What is henna contouring?
It’s the newest way to contour – and we reckon it’s by far the prettiest. You’ll need a fair hand, henna/make-up artist Sahur Saleim sparked the trend using intricate henna designs made up of concealer and foundation. Make-up markings include spirals, flowers and dots.
What does henna contouring do?
We kinda love the henna contour pre-blend but the intricate patterns create a lighter touch than solid blocks of contour and highlight (see clown contouring). Because it’s freehand, you can go to town with your own henna contour designs.
How do you henna contour?
It’s all about using traditional henna patterns to highlight and contour followed by some serious blending with a brush. For flawless results, use concealers with a liquid consistency, applied with super-thin brushes for accuracy. The more detail you want to incorporate, the thinner your brush should be. Easy, right?
If you got an A grade in art at school – and you have an hour to spare – this might be the new contouring trend for you…
Watch Sahur Saleim’s how-to henna contour video here.
Related Content: How To Contour For Your Face Shape
What is plopping?
Ok, we have to admit when we first heard about this bizarre beauty technique we had a bit of a lol at our desks. But while it sounds like some sort of toilet humour, it’s actually a technique that has been used in America for a while to get perfectly formed, frizz free curls.
What does plopping do?
Curly hair is extremely temperamental, any curly girl will know, more often than not we’d love to wear our hair in its natural state if only we could get it to do what we want. Plopping is a way of drying the hair without using any heat that promises defined, glossy curls without the frizz.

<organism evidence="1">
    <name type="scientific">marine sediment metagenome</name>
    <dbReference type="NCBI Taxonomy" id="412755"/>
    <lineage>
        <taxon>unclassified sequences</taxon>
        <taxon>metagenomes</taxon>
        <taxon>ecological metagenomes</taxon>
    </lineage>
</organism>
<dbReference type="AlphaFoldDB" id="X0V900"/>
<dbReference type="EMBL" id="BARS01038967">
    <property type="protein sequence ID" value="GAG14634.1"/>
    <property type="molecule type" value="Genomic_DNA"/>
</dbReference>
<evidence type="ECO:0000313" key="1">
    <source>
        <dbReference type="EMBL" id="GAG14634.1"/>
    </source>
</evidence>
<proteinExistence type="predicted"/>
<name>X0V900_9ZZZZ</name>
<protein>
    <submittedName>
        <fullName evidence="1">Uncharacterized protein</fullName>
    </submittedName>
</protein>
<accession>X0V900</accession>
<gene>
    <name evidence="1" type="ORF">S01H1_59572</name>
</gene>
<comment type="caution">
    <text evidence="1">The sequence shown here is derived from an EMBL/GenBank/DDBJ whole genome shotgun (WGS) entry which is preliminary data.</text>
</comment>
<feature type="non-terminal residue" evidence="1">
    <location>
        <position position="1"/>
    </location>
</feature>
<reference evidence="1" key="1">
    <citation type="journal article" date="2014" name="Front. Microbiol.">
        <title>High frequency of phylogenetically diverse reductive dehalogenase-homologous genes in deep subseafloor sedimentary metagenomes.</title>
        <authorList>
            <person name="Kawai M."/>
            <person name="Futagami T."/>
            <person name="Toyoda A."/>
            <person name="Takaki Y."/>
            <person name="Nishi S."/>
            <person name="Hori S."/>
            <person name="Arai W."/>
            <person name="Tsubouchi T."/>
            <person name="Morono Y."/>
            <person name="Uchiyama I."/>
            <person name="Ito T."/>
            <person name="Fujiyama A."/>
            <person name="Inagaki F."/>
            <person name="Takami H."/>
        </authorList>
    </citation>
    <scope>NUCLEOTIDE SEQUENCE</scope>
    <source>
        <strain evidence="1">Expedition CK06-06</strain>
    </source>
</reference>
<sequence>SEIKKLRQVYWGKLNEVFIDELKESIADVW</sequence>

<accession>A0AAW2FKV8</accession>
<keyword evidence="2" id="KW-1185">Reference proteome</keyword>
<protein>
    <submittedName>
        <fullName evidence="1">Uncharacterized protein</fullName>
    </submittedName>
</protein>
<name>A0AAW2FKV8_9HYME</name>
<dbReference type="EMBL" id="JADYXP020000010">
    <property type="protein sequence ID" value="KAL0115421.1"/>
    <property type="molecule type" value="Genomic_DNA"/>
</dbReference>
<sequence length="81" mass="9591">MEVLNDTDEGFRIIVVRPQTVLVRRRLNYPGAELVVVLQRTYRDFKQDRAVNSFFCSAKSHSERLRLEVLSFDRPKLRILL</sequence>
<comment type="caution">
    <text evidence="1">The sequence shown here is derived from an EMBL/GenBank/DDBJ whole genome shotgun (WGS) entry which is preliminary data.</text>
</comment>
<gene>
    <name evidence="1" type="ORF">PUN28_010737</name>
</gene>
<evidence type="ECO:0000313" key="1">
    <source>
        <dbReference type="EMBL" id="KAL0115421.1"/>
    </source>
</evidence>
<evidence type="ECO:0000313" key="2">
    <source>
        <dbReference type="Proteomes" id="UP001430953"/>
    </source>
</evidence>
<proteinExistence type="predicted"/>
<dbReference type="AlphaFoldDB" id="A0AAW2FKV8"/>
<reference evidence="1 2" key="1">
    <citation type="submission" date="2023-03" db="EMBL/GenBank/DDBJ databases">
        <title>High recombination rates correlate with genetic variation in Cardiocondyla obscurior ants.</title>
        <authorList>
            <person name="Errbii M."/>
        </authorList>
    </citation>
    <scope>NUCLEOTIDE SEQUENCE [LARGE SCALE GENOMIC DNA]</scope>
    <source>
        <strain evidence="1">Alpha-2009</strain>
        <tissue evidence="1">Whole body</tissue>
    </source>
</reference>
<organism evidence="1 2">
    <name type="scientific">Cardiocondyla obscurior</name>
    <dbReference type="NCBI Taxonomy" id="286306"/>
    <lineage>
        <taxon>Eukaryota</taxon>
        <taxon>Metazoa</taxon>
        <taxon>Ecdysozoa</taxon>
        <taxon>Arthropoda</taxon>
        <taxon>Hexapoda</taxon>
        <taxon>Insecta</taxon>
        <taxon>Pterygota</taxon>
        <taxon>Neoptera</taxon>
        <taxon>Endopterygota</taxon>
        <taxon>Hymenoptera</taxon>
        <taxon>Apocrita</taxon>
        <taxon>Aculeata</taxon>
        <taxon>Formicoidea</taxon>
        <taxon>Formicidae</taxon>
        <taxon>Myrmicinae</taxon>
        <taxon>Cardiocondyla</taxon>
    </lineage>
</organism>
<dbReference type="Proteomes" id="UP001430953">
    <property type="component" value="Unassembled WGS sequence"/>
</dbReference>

How do you plop?
You need to make sure you use either a cotton t-shirt or a special towel, like Boucleme’s Curl Towel, £19, because the rough texture of normal towels will mess up your curls from forming into that ideal, regular shape. Flip your head forward and lower your hair onto the centre of your T-shirt, then wrap the bottom corners around your forehead and hold together at the nape of your neck.
Fold the rest of the T-shirt over your head so that it covers the sections at the nape of your neck. Finally, stand upright and taking the arms of your T-shirt, bring them round to the front and tie them together at the front, tucking in any loose corners.
It might sound weird but it creates amazing curls and really does work well at fighting frizz.
Watch Primal beauty Queen’s how-to plop video here.
What is clown contouring?
Just when we thought we’d heard of every contouring method under the sun, along comes a new one which sounds even more absurd then the rest. American beauty blogger BellaDeLune brought the technique into the limelight after she created a Youtube video hitting back at people who had previously called her a clown, criticising her makeup. Initially it was not intended to be a tutorial, more of a joke, but people were so impressed with the finished result that she created a proper tutorial.
How do you clown contour?
While she says it’s not a look meant to be used everyday and has been exaggerated for fun, you can actually clown contour at home and get results that look like normal contouring. Use colour correctors and a much darker and lighter concealer then your skin tone, just make sure you blend thoroughly to get rid of any sign on your clown face paint.
It’s not for people who like the natural look and all that blending takes forever, but the end result is quite good.
Watch Bella De Lune’s how-to clown contour video here.
What is baking?
Huge in the drag queen beauty scene and used by Kim Kardashain’s makeup artist, baking, otherwise known as cooking has surprisingly nothing to do with any form of kitchen activity. It’s a term used to describe the technique of setting your makeup into the skin to achieve a long lasting flawless finish.
How do you bake?
After your foundation, apply your concealer in areas of the face you want to highlight, usually under the eyes, along the cheekbones, down the nose and on the chin and centre of the forehead. Once blended, apply quite a large amount of loose translucent powder – never pressed as this wont work leave it to cook for 10 to 30 mins and then dust away the excess with a brush.
It looks amazing in pictures and it definitely does help your makeup stay put, but in reality we would never dream of doing our makeup like that everyday, mainly because it looks way too cakey and overdone in person and who wants to wear that much makeup in summer. No thanks.
Watch blogger Heidi Hamound’s how-to bake video here.